What happens to overachievers as we age? Let's face it, the spirit is still willing, but it's the flesh that's weak. While we hate to admit it, we run out of energy sooner than we run out of ideas. And it is certainly not in our nature to just fade away. We may burn up, burn out or just annoy the hell out of family and friends (who would never even want to measure up to our high standards). I've talked with many aging overachievers who tell whispered tales of diminished capacity for pushing themselves beyond all reason. We feel guilty even discussing what we see as our "infirmities." After all, we are profoundly uncomfortable even having things like bad backs, the stirrings of arthritis or that strong desire to just take a nap. That's the entire point of being an overachiever. We refuse to see ourselves as simply human. That would be settling, and we don't ever settle.
I remember working until 5 at my job and then, once home, getting up on a ladder and working on my house until 9. In the past two decades I have remodeled, with my own two hands, more houses than most people will ever own in a lifetime. As I got through with the settlement for property No. 10, I speculated that this would be my final purchase. Two years later, I bought an apartment building. After all, what is life without several major projects?
When I was in my 40s, I decided to go to law school full time while running my own business, raising three kids by myself and remodeling yet another house. I learned constitutional law and tiling in the same year. While most friends asked how I was handling it all, I was asking myself if I should go out for moot court. A longtime friend became weary of her job because of all the overtime. Her solution? Quit, buy a 5,000-square-foot building, go into debt, hire staff and start her own company. Only a terminal overachiever would see this as a solution. It made perfect sense to me.
Overachievers make long to-do lists, do most of what's on the list and then agonize over what doesn't get done. They are the homeroom mom who makes cookies from scratch even though she works full time and does seven loads of laundry a week. They are the hardworking dad who brings a change of clothing to work so he can coach his son's soccer team every day after school while he sets up business appointments for the next day. They are the people at the gym at 6 in the morning. And they often have multiple degrees. After all, one of anything is seldom enough. If you consider red lights a great opportunity to check phone messages, then consider yourself a hopeless case.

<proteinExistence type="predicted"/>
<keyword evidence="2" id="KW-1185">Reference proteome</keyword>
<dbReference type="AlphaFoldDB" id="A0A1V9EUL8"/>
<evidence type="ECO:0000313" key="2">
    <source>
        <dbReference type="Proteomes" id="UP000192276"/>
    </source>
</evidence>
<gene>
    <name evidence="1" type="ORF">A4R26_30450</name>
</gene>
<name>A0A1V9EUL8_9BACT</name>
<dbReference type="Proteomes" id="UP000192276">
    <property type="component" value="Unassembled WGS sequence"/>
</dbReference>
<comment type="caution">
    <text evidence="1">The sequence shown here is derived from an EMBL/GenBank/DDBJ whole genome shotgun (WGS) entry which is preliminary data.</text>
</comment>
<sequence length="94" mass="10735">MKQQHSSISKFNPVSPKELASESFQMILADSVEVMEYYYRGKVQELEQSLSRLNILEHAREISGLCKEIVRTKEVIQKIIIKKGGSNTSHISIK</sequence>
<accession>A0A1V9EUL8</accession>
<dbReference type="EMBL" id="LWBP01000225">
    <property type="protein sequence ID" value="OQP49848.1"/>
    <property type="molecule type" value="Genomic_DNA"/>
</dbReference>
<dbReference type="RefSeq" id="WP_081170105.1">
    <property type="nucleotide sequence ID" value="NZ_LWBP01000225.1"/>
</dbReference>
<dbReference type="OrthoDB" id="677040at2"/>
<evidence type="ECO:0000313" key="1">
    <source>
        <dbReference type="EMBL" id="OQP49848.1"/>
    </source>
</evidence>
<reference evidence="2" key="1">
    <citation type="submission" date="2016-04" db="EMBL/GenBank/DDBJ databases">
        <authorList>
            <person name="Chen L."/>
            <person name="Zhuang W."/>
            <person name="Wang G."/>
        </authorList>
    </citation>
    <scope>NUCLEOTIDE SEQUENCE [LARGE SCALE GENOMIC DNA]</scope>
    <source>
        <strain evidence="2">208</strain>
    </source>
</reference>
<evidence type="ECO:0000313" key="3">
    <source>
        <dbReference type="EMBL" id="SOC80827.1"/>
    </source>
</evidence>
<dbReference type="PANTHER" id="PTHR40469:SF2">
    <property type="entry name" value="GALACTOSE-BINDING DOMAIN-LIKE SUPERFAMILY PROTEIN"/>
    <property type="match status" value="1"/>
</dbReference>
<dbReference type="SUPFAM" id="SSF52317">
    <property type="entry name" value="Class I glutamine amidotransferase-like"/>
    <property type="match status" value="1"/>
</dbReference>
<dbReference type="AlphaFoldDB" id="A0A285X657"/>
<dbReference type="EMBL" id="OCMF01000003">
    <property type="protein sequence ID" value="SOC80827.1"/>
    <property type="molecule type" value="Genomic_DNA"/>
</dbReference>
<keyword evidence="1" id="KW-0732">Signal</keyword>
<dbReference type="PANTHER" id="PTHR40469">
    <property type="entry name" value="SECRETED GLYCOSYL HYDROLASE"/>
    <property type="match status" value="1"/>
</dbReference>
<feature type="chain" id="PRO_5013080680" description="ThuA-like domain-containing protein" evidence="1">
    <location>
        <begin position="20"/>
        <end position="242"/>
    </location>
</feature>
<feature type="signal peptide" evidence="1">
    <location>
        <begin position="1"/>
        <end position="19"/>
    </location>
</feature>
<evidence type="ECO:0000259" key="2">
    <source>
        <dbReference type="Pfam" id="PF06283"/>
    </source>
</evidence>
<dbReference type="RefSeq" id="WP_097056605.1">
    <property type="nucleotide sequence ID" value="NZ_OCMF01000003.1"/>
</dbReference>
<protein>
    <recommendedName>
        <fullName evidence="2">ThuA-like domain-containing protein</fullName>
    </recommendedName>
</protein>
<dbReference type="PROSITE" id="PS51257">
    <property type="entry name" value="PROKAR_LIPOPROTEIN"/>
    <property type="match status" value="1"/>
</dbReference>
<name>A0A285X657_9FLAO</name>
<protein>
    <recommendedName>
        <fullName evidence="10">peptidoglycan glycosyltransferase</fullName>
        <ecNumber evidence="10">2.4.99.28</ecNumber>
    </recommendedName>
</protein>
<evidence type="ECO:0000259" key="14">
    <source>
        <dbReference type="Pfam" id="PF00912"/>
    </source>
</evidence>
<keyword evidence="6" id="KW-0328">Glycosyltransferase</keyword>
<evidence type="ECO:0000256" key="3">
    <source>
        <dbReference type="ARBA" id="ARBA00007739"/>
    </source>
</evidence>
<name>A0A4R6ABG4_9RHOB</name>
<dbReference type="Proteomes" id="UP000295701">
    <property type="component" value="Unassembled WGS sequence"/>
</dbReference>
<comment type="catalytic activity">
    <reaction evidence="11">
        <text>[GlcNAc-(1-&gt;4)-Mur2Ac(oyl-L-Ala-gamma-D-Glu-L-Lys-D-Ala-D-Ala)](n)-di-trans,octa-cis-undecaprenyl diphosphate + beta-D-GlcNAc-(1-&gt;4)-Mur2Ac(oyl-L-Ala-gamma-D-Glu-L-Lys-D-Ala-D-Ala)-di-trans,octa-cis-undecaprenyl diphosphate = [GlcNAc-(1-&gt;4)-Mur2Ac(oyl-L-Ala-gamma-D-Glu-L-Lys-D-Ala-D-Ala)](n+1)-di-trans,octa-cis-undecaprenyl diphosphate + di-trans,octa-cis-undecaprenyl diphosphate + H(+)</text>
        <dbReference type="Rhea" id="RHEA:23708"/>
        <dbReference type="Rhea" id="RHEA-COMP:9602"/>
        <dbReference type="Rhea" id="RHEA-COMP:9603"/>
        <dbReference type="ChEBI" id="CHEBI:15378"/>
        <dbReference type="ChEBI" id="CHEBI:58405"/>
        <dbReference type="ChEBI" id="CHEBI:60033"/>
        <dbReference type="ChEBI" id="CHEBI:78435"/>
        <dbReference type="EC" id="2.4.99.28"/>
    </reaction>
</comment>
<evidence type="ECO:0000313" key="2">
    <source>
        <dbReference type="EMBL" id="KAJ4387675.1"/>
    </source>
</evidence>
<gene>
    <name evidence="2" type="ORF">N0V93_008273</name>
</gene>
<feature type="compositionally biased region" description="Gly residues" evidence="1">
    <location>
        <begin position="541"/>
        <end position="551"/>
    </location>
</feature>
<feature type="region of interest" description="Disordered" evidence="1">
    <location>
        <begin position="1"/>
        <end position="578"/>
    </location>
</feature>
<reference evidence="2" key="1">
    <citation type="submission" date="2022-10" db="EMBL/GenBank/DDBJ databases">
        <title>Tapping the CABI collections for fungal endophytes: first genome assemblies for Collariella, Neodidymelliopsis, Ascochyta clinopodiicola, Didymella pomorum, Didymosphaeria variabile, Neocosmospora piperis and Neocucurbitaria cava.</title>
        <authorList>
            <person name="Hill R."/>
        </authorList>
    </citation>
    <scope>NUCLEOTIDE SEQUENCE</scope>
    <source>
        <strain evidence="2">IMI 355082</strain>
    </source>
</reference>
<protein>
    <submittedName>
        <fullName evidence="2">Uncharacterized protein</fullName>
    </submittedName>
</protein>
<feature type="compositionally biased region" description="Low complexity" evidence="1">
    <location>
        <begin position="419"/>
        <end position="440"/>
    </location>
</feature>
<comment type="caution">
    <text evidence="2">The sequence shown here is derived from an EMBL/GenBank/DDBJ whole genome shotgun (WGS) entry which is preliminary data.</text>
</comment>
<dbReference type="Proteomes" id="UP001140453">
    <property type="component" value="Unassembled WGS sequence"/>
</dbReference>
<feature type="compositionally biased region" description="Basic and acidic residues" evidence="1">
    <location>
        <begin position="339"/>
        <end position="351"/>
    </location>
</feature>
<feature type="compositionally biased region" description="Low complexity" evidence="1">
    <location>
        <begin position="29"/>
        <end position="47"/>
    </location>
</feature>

What creates a good overachiever? In my case, it was always trying to please my dad. Whenever I came to him with my latest achievement, he would parrot his favorite saying: "What do you want—the congressional medal of honor?" I didn't know what it was or how one qualified, but I strongly suspected that, if awarded, he would simply raise the stakes. And, worse still, winning the award would be a tough act to follow. That's the curse of overachievers. We can never rest on our laurels. If you're resting, then you're not achieving.
I fear we are creating an entire generation of overachievers. Kids can no longer just play ball on the weekends or do a science project at the kitchen table. Instead, they go to out-of-state astronaut camp or join sports teams that practice five days a week and travel two to three hours on the weekends for away games. They don't have childhoods. They're too busy training for the Olympics.
But in the end, we all get old. Although we kill ourselves exercising and counting carbs, age carries with it diminished capacity. We don't think as succinctly, react as quickly or hold up as well. Energy wanes way before drive. And, in the end, we are left to find a way to age gracefully in a body that just wants to spend the weekends reading the newspaper. The generation who wanted it all now can't stay up past 10:30. So in this age of conspicuous consumption and hyperambition, we must rethink how we will define ourselves and what constitutes enough. I will try to forgive myself for not rereading "War and Peace" or learning Chinese. I will consider throwing out my recipe for homemade ketchup. And I will try to focus on my past achievements instead of the crown molding that screams at me from the floor of my bedroom. If it's possible for an overachiever to feel contentment, this will be my new goal … the week after next. That's the soonest I could possibly fit it in.